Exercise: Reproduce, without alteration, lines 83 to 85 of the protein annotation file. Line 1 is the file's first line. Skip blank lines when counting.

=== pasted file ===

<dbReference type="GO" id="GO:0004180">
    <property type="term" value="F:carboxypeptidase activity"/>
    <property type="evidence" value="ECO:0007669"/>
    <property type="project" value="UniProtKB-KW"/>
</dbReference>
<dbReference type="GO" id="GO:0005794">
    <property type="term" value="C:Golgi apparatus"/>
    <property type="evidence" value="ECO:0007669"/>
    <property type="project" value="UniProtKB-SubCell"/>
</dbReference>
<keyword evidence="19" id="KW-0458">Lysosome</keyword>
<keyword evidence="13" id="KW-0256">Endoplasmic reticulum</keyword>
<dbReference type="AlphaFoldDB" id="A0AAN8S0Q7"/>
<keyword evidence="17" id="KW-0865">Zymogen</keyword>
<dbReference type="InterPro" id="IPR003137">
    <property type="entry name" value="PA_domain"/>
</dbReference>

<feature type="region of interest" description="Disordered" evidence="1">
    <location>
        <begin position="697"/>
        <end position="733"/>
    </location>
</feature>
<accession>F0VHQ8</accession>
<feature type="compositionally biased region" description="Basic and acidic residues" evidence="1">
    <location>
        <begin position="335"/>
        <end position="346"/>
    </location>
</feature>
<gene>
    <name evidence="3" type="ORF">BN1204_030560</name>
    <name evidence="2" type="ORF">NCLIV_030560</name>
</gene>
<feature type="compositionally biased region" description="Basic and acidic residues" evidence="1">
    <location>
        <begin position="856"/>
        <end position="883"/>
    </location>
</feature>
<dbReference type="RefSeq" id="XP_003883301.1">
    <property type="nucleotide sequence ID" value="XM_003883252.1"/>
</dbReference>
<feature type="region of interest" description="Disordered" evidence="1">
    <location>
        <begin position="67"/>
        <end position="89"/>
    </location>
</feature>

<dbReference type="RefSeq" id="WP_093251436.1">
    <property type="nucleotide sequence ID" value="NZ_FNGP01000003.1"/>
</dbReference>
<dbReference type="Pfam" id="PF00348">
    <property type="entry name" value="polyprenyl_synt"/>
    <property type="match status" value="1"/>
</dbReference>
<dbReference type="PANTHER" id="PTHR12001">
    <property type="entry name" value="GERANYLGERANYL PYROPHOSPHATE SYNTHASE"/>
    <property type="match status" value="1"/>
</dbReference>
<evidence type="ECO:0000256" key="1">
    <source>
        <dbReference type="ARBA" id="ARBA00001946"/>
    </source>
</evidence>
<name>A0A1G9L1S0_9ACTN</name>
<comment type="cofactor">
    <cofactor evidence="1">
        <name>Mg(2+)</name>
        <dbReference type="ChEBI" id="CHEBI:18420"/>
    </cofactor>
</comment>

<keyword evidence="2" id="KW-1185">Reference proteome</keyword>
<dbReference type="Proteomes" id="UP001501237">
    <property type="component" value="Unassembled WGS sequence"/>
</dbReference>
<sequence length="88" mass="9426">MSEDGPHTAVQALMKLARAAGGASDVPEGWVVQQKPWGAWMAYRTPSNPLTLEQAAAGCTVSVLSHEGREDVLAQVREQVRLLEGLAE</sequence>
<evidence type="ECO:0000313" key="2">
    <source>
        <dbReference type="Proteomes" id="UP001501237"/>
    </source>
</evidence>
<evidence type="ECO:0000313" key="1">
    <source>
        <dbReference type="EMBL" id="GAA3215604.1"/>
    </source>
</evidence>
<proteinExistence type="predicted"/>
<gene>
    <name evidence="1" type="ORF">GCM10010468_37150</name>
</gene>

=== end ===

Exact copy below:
<evidence type="ECO:0000313" key="1">
    <source>
        <dbReference type="EMBL" id="GAA3215604.1"/>